From the triangular bracket there is another piece of strapping that goes down toward the spring. The spring is held to this strap with a clevis. I annealed a piece of .039 rod and formed it around the shank of a .052 diameter drill. The bolt going through it is M1.2 x .25. I made yet another square headed bolt and nut to hold the clevis to the strap.
Just a few more parts and the front end of the machine will be complete.
Talent unshared is talent wasted.

Offline gbritnell

  • Full Member
  • ****
  • Posts: 2140
Re: Horse drawn Galion road grader circa. 1913?
« Reply #173 on: March 24, 2020, 06:20:42 PM »
It's kind of after the fact but here's are several pictures of the full sized machine taken of the spring and clevis attachment.
Talent unshared is talent wasted.

Offline crueby

  • Full Member
  • *****
  • Posts: 10410
  • Rochester NY
Re: Horse drawn Galion road grader circa. 1913?
« Reply #174 on: March 24, 2020, 06:22:41 PM »
That spring....  My brain just exploded... Scraping it off the walls...




Wow.   :NotWorthy:

Offline Craig DeShong

  • Full Member
  • ****
  • Posts: 733
  • Raleigh,NC. USA
    • Lauson small engines
Re: Horse drawn Galion road grader circa. 1913?
« Reply #175 on: March 24, 2020, 09:59:52 PM »
This grader is just GORGEOUS George.  Iím fascinated as I watch this model come together.
Craig

Offline gbritnell

  • Full Member
  • ****
  • Posts: 2140
Re: Horse drawn Galion road grader circa. 1913?
« Reply #176 on: April 01, 2020, 06:23:46 PM »
 I don't know how many of my fellow modelers have worked with sheet metal but it frustrating in the fact that when you're machining you just cut or drill to a dimension and you're done with it. With sheet metal you calculate where a bend should be and try to take into account the amount of metal that the bend takes up and you still end up making 2 pieces, the first one to see how it's going to come out and the second one that should be correct.
 This machine has so many brackets and plates made from sheet metal and at times it would be nice to have 3 hands instead of two, One to hold the part, one to measure and one to scribe a line where it's supposed to line up with something else.
 I have completed all the brackets (if you want to call them that) and got them mounted to the frame. The large one at the operators platform is a fabrication of 6 parts. It has to mount to the frame approximately where it's supposed to and the shafts that pass through the bearing blocks have to be in line with the center of the machine. The top shaft which has a steering wheel runs all the way from the operator's platform to the front triangular support.
 When I started on the grader and completed the drawings I tried to make the shafts a size that were close to scale but more importantly that they were available. I have been dealing with a company out of New Jersey (Precision Scale Model Engineering). The stock material that I have never been able to find anywhere else.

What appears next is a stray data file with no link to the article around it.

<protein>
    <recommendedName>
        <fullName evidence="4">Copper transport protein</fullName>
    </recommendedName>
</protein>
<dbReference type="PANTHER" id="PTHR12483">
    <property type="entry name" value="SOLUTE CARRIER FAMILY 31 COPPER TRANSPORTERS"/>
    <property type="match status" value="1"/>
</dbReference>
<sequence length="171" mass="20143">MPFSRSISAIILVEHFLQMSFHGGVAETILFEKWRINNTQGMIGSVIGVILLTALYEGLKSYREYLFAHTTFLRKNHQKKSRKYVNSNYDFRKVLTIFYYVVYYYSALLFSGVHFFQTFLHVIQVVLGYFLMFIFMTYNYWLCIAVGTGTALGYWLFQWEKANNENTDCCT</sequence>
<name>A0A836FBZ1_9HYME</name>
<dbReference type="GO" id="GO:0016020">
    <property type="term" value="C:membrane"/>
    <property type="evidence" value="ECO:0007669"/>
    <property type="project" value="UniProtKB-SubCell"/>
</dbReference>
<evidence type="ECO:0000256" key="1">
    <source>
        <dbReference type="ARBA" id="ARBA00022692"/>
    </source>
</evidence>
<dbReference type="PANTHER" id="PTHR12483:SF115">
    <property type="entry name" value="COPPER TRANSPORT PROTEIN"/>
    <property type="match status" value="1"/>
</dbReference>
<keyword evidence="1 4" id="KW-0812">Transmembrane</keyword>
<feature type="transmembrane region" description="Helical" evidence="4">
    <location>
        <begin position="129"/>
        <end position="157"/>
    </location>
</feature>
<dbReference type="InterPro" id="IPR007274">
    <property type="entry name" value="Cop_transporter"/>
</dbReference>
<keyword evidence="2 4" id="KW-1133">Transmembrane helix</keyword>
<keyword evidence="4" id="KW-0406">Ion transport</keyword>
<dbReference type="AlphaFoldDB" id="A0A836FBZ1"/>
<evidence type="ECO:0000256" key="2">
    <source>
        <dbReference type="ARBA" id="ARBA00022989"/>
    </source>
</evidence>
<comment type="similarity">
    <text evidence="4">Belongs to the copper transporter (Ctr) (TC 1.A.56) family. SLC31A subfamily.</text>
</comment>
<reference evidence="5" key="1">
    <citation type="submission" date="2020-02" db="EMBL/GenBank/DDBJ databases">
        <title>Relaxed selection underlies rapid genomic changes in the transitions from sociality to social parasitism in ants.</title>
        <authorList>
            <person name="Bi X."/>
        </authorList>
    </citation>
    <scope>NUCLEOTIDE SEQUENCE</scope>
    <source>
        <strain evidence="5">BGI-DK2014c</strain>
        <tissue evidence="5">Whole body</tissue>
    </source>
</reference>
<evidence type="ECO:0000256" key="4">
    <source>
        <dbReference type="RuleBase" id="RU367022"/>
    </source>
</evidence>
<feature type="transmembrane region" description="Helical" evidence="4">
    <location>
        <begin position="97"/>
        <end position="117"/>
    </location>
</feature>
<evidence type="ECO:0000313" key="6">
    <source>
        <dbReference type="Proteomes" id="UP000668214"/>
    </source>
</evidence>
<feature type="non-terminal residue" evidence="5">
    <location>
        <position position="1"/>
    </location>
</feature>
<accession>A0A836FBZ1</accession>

Anyway, enough background. Here's some pictures of the actual machine and then pictures of the model and where I'm at.
Talent unshared is talent wasted.

Offline gbritnell

  • Full Member
  • ****
  • Posts: 2140
Re: Horse drawn Galion road grader circa. 1913?
« Reply #177 on: April 01, 2020, 06:36:16 PM »
 The steering wheel rim is .084 diameter stock. It's 1.75 inside diameter. I tuned up a piece of bar stock with a small step to hold the rim for soldering. I annealed a piece of stock and formed it around the bar being careful to get the ends to just meet so that they could be silver soldered. After soldering and cleanup I put the ring back on the fixture bar and lightly tapped it with a piece of hardwood to try and make it as round as possible. The spokes are .062 diameter. On the fixture bar I cut grooves to the proper depth so when assembling the spokes would line up with the center of the rim. I also cut relief pockets where the spokes meet the rim. The fixture bar is aluminum and will suck all the heat away from the joints so I hoped the pockets would prevent this. I turned and drilled the hub and made up the four spokes. The spokes were carefully filed for a nice fit. The joints were fluxed and soldered. The last step was to turn up a speed knob and mount it to the rim.
The ends of both shafts were drilled in my fixture block so that a M1 x .25 square head bolt could be used to hold the U-joints on.
 
Talent unshared is talent wasted.

Offline Kim

  • Global Moderator
  • Full Member
  • *****
  • Posts: 3999
  • Portland, Oregon, USA
Re: Horse drawn Galion road grader circa. 1913?
« Reply #178 on: April 01, 2020, 09:19:54 PM »
That's a fine looking steering wheel, George!
The time and effort you put into each part really shows.
Kim

Offline kvom

  • Full Member
  • ****
  • Posts: 2267
Re: Horse drawn Galion road grader circa. 1913?
« Reply #179 on: April 01, 2020, 11:23:54 PM »
We know how hard working with the sheets and rivets are, but if it was easy we wouldn't be as impressed.   ;D :cheers: